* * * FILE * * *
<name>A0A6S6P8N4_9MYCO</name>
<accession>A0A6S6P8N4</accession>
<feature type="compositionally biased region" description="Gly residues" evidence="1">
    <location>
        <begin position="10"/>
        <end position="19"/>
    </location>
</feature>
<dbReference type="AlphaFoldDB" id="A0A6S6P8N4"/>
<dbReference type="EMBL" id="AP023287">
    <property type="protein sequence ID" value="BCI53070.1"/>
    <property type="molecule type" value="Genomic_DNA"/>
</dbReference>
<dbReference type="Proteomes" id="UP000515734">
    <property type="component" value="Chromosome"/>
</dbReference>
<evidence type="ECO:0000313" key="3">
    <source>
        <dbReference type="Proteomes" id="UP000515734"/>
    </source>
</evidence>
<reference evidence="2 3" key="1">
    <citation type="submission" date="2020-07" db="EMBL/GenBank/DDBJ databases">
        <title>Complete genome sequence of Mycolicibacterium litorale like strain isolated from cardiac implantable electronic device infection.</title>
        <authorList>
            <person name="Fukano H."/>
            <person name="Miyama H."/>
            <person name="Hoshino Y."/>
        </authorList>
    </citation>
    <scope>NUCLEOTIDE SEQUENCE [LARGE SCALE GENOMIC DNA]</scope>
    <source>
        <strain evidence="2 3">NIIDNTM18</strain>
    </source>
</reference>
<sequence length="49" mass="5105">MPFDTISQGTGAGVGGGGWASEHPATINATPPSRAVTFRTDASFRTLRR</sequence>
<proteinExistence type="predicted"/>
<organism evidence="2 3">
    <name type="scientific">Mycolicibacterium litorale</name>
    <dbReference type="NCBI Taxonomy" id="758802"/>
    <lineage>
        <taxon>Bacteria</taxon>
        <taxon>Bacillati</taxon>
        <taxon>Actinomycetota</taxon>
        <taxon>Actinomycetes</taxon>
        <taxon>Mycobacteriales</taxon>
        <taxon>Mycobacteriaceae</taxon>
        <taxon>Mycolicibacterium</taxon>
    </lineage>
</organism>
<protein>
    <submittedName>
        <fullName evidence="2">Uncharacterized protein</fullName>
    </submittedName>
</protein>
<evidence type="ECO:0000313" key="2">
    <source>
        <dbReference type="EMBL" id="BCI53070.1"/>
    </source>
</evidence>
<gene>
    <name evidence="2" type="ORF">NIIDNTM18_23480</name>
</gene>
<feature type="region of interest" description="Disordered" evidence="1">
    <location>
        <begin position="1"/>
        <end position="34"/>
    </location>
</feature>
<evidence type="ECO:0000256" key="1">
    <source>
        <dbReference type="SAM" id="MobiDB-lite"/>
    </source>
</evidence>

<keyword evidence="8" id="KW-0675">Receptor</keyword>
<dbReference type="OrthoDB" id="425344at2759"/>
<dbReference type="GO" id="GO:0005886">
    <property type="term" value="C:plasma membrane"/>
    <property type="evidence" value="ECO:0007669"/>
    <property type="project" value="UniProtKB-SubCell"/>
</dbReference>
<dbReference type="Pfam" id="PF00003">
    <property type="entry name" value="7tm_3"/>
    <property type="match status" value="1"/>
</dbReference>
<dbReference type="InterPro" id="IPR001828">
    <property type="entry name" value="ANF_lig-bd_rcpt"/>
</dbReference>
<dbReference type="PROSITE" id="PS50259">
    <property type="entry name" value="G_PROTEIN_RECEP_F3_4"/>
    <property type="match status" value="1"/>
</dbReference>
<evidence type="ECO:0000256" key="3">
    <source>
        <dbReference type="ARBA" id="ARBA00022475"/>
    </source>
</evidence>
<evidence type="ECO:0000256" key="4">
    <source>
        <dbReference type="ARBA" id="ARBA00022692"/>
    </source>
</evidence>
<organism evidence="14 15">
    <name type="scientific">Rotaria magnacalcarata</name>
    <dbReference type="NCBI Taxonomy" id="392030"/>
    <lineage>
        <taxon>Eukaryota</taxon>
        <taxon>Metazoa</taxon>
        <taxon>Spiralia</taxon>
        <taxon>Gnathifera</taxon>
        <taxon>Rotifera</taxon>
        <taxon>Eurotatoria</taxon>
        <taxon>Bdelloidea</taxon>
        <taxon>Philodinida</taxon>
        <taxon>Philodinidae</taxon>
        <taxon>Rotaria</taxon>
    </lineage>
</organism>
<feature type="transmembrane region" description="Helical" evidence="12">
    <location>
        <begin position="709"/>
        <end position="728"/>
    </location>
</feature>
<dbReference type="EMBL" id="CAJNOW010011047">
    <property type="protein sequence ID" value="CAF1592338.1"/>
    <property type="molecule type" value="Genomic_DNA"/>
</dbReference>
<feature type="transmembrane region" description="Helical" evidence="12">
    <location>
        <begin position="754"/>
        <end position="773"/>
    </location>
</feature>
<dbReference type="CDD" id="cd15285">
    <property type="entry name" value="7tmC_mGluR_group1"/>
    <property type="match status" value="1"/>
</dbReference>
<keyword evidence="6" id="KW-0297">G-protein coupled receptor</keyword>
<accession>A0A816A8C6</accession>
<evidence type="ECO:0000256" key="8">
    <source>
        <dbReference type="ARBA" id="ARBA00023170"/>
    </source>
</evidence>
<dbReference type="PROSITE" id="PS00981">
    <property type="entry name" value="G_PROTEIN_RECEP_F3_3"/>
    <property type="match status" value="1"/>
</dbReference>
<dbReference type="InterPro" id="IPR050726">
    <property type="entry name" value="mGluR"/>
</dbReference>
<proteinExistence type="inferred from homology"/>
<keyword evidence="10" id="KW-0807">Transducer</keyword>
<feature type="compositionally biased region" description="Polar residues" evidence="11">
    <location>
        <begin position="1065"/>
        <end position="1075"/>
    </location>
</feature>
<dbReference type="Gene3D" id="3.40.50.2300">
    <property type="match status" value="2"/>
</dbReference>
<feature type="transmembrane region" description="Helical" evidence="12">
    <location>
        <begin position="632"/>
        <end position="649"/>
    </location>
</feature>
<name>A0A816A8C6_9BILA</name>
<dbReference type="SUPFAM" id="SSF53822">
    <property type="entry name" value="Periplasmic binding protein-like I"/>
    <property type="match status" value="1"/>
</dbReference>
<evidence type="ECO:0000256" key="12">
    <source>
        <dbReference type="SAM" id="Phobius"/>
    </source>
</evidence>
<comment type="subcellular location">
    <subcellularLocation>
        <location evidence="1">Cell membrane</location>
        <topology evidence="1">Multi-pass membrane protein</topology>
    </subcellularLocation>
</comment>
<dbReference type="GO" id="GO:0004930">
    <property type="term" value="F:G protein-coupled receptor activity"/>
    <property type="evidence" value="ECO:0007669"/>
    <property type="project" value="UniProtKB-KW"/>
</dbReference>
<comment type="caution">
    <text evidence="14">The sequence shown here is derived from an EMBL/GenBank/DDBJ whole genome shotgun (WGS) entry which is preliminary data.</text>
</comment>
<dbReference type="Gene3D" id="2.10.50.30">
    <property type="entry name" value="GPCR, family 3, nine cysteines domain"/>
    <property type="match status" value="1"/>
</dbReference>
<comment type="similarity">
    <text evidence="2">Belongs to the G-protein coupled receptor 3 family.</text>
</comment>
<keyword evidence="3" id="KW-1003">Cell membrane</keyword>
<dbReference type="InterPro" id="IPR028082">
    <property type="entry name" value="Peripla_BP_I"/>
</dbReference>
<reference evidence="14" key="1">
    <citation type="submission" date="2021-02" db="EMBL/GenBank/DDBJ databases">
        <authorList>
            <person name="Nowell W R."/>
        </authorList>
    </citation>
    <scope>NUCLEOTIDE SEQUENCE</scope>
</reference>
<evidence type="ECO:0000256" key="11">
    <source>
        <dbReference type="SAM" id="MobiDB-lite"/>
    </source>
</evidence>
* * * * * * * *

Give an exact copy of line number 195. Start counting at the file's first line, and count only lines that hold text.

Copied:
    <property type="entry name" value="GPCR, family 3, nine cysteines domain"/>